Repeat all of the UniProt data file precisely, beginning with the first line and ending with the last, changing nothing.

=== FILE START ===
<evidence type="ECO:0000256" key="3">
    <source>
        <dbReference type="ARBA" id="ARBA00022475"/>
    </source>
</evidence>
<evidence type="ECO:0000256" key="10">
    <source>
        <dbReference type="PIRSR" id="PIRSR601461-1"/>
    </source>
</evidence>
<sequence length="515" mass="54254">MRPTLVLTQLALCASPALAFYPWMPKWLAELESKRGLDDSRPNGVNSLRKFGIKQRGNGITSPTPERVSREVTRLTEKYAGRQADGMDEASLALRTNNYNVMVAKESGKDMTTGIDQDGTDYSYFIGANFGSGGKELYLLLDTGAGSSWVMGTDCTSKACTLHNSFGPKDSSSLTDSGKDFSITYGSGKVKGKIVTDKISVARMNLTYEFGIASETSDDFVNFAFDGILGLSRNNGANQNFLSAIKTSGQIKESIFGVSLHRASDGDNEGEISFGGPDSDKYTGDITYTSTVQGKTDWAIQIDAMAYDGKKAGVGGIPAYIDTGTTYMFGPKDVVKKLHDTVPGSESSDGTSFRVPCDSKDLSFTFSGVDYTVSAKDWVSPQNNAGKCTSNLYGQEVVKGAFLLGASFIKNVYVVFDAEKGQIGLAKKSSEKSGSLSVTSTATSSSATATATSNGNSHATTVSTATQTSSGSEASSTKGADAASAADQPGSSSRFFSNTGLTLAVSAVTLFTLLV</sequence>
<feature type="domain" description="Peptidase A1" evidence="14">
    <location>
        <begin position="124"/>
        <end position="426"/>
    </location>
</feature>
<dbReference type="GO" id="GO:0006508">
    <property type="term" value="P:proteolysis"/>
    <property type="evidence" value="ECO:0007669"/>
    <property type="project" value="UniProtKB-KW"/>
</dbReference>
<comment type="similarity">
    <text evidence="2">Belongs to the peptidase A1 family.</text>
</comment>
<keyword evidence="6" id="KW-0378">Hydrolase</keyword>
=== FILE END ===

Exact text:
<evidence type="ECO:0000256" key="3">
    <source>
        <dbReference type="ARBA" id="ARBA00022475"/>
    </source>
</evidence>
<evidence type="ECO:0000256" key="10">
    <source>
        <dbReference type="PIRSR" id="PIRSR601461-1"/>
    </source>
</evidence>
<sequence length="515" mass="54254">MRPTLVLTQLALCASPALAFYPWMPKWLAELESKRGLDDSRPNGVNSLRKFGIKQRGNGITSPTPERVSREVTRLTEKYAGRQADGMDEASLALRTNNYNVMVAKESGKDMTTGIDQDGTDYSYFIGANFGSGGKELYLLLDTGAGSSWVMGTDCTSKACTLHNSFGPKDSSSLTDSGKDFSITYGSGKVKGKIVTDKISVARMNLTYEFGIASETSDDFVNFAFDGILGLSRNNGANQNFLSAIKTSGQIKESIFGVSLHRASDGDNEGEISFGGPDSDKYTGDITYTSTVQGKTDWAIQIDAMAYDGKKAGVGGIPAYIDTGTTYMFGPKDVVKKLHDTVPGSESSDGTSFRVPCDSKDLSFTFSGVDYTVSAKDWVSPQNNAGKCTSNLYGQEVVKGAFLLGASFIKNVYVVFDAEKGQIGLAKKSSEKSGSLSVTSTATSSSATATATSNGNSHATTVSTATQTSSGSEASSTKGADAASAADQPGSSSRFFSNTGLTLAVSAVTLFTLLV</sequence>
<feature type="domain" description="Peptidase A1" evidence="14">
    <location>
        <begin position="124"/>
        <end position="426"/>
    </location>
</feature>
<dbReference type="GO" id="GO:0006508">
    <property type="term" value="P:proteolysis"/>
    <property type="evidence" value="ECO:0007669"/>
    <property type="project" value="UniProtKB-KW"/>
</dbReference>
<comment type="similarity">
    <text evidence="2">Belongs to the peptidase A1 family.</text>
</comment>
<keyword evidence="6" id="KW-0378">Hydrolase</keyword>